NCSS Notable Trade Book Lesson Plan Template
Lesson Plan Author: Erica M. Christie, Indiana University

Title of NCSS Notable Trade Book:
In Our Mothers’ House by Patricia Polacco
Book Summary:
This book tells the story of a unique family. Marmee and Meema, two loving and committed mothers, adopt three children from around the world. Together they create a household full of laughter, joy, and countless family traditions. One family in their neighborhood does not accept their untraditional family arrangement, but Marmee and Meema, as well as all the other neighbors, teach the children that because they are different does not mean they are wrong.
NCSS Standards:
I. Culture

III. People, Places, and Environment

IV. Individual Development and Identity

V. Individuals, Groups, and Institutions

X. Civic Ideals and Practices
-Chart paper
-Writing utensils
-1 copy of the book In Our Mothers’ House by Patricia Polacco
-Blank writing paper
-Computer with internet access and projection capabilities
-Large mural paper
-Art supplies as needed
  • Students will brainstorm ideas about what constitutes a family.

  • Students will develop and revise a class definition of a family.

  • Students will learn about different kinds of families through a book and video clips.

  • Students will role play several scenarios about interacting with gay families in their neighborhood and school.

  • Students will create a mural about the diversity of families.

  • Students will share and explain their mural to others in the school and community.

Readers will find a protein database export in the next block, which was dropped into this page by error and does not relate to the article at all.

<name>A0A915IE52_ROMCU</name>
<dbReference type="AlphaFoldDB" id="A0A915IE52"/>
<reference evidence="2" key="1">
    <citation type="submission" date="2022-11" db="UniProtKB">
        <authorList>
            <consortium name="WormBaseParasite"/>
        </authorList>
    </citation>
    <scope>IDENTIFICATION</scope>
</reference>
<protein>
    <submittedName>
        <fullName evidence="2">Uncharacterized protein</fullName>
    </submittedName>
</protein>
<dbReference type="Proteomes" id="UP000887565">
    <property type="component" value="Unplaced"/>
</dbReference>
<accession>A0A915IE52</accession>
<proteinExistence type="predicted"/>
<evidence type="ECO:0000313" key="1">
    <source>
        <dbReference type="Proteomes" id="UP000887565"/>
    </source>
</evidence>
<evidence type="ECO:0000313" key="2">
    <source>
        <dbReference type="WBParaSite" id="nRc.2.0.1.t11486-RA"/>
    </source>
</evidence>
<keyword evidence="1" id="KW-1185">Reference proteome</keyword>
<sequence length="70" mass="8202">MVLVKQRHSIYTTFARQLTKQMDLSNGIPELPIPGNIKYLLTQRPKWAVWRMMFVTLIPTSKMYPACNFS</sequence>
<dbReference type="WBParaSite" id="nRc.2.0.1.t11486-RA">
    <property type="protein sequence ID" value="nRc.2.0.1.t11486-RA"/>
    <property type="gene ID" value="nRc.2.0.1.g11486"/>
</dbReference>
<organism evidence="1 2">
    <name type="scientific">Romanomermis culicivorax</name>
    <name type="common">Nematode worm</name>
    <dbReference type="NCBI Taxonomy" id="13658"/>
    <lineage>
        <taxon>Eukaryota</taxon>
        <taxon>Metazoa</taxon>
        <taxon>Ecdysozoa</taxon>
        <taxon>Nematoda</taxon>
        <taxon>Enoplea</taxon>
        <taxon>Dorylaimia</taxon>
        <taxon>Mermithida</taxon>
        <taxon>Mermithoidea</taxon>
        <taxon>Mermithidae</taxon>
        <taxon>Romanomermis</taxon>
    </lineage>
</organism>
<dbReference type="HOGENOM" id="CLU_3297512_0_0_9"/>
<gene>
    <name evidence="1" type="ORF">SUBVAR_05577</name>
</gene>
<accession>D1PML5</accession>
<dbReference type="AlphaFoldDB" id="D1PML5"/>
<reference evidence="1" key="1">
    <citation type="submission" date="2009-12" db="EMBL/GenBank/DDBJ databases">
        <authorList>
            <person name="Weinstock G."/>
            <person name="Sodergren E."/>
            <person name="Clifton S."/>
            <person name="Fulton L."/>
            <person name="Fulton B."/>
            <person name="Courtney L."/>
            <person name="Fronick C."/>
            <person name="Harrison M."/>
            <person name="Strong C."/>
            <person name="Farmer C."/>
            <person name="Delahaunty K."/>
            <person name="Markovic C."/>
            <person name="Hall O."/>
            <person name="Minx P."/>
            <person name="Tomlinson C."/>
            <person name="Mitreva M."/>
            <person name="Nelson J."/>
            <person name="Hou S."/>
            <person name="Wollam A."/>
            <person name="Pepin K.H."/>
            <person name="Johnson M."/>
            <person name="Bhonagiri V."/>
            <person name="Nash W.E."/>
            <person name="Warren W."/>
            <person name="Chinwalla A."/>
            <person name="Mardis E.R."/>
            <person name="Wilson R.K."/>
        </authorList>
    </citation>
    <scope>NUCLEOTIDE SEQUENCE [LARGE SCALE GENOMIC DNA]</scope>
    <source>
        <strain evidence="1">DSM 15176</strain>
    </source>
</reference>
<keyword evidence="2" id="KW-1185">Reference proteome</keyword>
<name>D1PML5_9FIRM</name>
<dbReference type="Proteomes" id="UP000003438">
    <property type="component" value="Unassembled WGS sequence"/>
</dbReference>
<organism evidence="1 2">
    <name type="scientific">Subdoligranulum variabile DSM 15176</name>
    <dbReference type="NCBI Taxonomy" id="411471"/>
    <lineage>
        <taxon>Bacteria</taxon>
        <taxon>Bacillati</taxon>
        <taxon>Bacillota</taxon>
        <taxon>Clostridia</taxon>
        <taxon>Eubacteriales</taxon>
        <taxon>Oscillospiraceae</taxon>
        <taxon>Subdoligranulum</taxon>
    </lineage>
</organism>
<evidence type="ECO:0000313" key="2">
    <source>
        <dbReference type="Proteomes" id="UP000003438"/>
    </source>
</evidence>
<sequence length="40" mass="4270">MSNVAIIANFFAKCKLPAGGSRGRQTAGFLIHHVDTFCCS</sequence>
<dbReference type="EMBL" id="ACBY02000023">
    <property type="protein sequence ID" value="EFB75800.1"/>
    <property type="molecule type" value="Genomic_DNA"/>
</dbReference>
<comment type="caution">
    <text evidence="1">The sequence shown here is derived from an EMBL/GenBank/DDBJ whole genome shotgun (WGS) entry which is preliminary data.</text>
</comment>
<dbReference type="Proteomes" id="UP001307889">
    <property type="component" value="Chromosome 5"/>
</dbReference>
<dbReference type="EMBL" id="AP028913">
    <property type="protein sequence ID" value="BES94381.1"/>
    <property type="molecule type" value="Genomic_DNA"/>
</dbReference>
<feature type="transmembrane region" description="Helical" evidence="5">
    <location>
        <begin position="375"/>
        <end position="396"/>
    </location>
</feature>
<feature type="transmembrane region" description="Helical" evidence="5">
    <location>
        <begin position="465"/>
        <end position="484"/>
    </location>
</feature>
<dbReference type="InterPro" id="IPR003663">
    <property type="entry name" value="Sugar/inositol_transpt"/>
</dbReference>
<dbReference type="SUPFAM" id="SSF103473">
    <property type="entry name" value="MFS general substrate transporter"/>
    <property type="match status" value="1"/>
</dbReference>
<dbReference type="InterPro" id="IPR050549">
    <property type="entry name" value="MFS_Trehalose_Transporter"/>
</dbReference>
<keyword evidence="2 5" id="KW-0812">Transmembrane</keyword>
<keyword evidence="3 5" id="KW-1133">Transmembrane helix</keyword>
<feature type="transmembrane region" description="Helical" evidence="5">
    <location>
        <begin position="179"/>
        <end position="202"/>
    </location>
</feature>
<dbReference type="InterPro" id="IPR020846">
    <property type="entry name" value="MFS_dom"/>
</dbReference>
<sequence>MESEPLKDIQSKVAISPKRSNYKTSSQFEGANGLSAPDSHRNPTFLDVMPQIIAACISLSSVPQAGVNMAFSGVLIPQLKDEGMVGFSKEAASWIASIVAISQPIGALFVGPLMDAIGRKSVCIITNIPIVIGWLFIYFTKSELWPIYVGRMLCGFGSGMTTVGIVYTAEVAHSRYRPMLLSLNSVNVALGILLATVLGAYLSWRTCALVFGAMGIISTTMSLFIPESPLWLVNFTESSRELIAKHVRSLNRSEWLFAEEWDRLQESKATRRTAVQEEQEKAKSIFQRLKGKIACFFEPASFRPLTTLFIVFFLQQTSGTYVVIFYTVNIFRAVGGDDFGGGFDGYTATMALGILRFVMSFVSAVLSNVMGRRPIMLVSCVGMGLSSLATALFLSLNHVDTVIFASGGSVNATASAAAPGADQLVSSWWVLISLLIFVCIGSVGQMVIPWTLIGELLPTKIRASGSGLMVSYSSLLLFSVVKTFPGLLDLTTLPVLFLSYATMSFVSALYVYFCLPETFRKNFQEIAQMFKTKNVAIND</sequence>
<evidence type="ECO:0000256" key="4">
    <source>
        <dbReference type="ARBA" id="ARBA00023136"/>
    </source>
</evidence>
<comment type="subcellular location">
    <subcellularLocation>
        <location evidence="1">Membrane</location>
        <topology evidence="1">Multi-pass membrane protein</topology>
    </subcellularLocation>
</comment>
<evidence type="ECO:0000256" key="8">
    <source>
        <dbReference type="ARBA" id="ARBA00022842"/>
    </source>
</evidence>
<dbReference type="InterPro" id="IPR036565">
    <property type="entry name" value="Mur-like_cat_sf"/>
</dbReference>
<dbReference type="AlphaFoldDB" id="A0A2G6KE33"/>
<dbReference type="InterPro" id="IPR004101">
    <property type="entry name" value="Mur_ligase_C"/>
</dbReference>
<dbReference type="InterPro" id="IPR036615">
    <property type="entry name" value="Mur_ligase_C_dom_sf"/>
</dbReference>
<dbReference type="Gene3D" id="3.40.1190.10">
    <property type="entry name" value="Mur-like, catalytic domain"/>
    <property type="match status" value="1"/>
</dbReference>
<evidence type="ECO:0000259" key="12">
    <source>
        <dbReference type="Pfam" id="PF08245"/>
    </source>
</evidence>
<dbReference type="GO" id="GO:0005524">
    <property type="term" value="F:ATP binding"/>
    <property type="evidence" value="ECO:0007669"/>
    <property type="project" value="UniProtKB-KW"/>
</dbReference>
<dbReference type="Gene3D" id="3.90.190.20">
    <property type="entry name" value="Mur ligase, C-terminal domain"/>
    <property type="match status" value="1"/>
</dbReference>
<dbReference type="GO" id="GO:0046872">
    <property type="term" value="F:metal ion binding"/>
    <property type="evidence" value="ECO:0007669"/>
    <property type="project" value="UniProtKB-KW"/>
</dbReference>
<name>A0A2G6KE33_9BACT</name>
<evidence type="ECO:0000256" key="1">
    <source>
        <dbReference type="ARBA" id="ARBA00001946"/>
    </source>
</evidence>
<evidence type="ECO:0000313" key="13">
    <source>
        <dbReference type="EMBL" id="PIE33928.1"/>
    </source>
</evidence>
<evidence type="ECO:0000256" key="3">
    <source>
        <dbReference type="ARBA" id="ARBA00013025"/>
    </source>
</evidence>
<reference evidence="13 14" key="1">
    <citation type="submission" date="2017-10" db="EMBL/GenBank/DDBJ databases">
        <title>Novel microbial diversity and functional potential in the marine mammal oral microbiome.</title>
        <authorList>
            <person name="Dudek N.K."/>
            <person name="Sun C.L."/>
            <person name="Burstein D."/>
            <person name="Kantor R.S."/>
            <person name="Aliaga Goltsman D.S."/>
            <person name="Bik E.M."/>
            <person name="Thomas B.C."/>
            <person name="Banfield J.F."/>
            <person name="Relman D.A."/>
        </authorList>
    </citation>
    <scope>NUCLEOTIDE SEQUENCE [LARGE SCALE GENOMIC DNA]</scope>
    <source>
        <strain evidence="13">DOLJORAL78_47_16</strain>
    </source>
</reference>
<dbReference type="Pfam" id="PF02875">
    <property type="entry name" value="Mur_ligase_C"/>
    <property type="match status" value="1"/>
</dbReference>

Exploration/ Introduction:


-Teacher places students in small discussion groups. Teacher gives each group a piece of chart paper with the word “Family” in the center.

-The teacher poses the question, “What is a family?” The teacher directs each group to brainstorm ideas and record their ideas on the chart paper, creating a web or concept map.

-Student groups share their concept maps with the rest of the class. On board, teacher creates a list of common characteristics of families that emerge from student ideas.

-Teacher reviews the list of common characteristics with the class. Teacher and students work together to write a class definition of a family based on these initial observations.

-Teacher informs students that today they will be reading a book about a family that may, on the surface, look different than their own family.

-Teacher reads In Our Mothers’ House aloud to students. During reading, teacher may need to stop to check for comprehension and ensure that students understand key ideas, such as adoption. Teacher should also encourage students to make text-to-self connections throughout the story.